Another thing I’m certain of is that it will take longer to move an eviction case through a post-Eviction Moratorium Housing Court. Perhaps many months longer, especially where there’s a jury trial demand. The Court is facing an unprecedented backlog and situation with the pandemic plus the Moratorium, and it will take quite a long time for the court to make a dent in the backlog of cases — plus we don’t know how many new cases are on route. Whatever the actual number, it’s been 6 months since new cases were allowed to be filed. However, I vigorously dispute the narrative put forth by the CityLife/Urbana Vida folks that 100,000 evictions are imminent. That’s just unsubstantiated nonsense. At minimum, the CDC Moratorium may well delay a large number of non-payment cases until it expires on Dec. 31.

If you have any questions concerning an eviction or the Housing Court, please feel free to email me at [email protected].

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Housing Court Expansion Plan Gains Political Traction

by Rich Vetstein on April 5, 2016

Judge-Timothy-SullivanGov. Baker Earmarks $1M for Expansion

The Housing Court expansion plan to have statewide coverage has been gaining political momentum, but whether the plan will receive the long-term funding it needs to make it a reality remains a question mark. The Governor’s fiscal 2017 budget proposal earmarks $1 million for the court’s expansion, which calls for its jurisdiction to be widened with the addition of a sixth division and its bench increased from 10 to 15 judges.

While supporters are pleased with the language in Gov. Charlie Baker’s budget, which authorizes the Housing Court’s structural changes through a so-called outside section, Trial Court officials estimate that the annual cost of the proposal would be more than double the earmarked sum, reaching up to $2.4 million. “The $1 million will allow us to ramp up over a period of time,” Housing Court Chief Justice Timothy F. Sullivan (shown right) told Mass. Lawyers Weekly last week. “We don’t expect it will happen overnight. We’ll have to grow into our new roles.” Meanwhile, House and Senate bills are pending that seek a larger statewide court as well, providing access to those who currently do not fall within the court’s jurisdiction — about one-third of the state’s population.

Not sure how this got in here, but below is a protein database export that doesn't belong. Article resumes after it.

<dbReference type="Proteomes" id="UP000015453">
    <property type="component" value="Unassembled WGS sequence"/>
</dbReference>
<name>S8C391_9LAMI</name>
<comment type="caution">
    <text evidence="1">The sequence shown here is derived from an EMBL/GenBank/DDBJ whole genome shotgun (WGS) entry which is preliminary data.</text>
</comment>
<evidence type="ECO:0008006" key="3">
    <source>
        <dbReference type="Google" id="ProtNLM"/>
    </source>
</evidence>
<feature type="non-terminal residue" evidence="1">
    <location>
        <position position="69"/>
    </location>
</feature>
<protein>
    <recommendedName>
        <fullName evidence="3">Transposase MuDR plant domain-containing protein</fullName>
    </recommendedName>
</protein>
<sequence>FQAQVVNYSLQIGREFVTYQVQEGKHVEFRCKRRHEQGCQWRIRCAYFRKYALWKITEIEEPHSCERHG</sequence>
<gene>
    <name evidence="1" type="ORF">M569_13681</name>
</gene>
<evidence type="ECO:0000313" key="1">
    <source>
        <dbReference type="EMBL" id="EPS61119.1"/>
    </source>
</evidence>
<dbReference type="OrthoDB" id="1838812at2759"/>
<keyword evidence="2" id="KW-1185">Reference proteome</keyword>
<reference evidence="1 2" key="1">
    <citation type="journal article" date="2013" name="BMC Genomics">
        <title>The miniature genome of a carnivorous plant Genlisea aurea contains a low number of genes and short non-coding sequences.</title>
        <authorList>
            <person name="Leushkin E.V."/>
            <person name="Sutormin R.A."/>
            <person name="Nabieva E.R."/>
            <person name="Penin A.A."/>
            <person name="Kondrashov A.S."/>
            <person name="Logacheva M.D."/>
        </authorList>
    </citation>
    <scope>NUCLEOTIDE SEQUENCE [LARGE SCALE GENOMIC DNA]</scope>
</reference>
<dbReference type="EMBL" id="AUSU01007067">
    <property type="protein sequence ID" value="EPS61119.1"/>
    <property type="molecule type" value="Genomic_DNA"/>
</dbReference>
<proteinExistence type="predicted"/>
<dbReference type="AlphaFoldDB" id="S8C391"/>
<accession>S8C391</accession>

The budget and legislative proposals call for adding a Metro South Division that would encompass all of Norfolk County (Dedham) — except Brookline — plus Abington, Bridgewater, Brockton, East Bridgewater, West Bridgewater and Whitman. Four of the five existing divisions would absorb additional communities, which includes the highly populated MetroWest area including Framingham, Newton, Cambridge and the rest of Middlesex County.

Of the five new judges that would be added, two would be assigned to the Metro South Division; the circuit judge pool would grow from one to three; and the Northeastern Division would take on an additional judge.

Guarded Support

As I told Mass. Lawyers Weekly, I am a “guarded supporter” of the expansion. Most landlord groups do not consider the Housing Court a level playing field and prefer to have their cases heard in District Court. While the Housing Court’s housing specialists and mediators can help matters move quickly, the volume of cases at some courts can be a bottleneck. “You have to look at the number of cases versus the number of judges available to handle the cases. That’s going to be an important consideration,” I told MLW.

We also need to look at the pro bono legal support available to both sides of the dispute. In Boston Housing Court, for example, there is a small army of Harvard law students ready to assist tenants free of charge. There is no comparable service for small unrepresented landlords, and that’s not fair.

Doug Quattrochi, executive director of the MassLandlords.net trade group, agreed. Though the Housing Court has a process — not available in District Court — that allows landlords and tenants to mediate first and then move directly to trial if an agreement cannot be reached, his trade group would like to see some of the “lopsided, tenant-centric” laws corrected if the Housing Court is expanded, he said. “The laws build in procedural delays that tenants become more aware of in Housing Court. Let’s look at changing these laws,” Quattrochi suggested.

I would fully support the Housing Court expansion if the legislation were linked to the passing of the rent escrow bill and other reforms to make landlord-tenant laws fairer to landlords.

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Maria Theophilis Confirmed As New Housing Court Judge

by Rich Vetstein on February 17, 2016

DSC_0418Gov. Baker Selects Newton Lawyer For Housing Court |  Now First Trial Court With Female Majority

Maria Theophilis (pictured right in red), a 46 year old partner in the Newton law firm of Broderick Bancroft, has been selected by Gov. Baker to sit as a new judge of the Housing Court. Theophilis replaces Chief Justice Steven D. Pierce, who retired Sept. 30, 2015.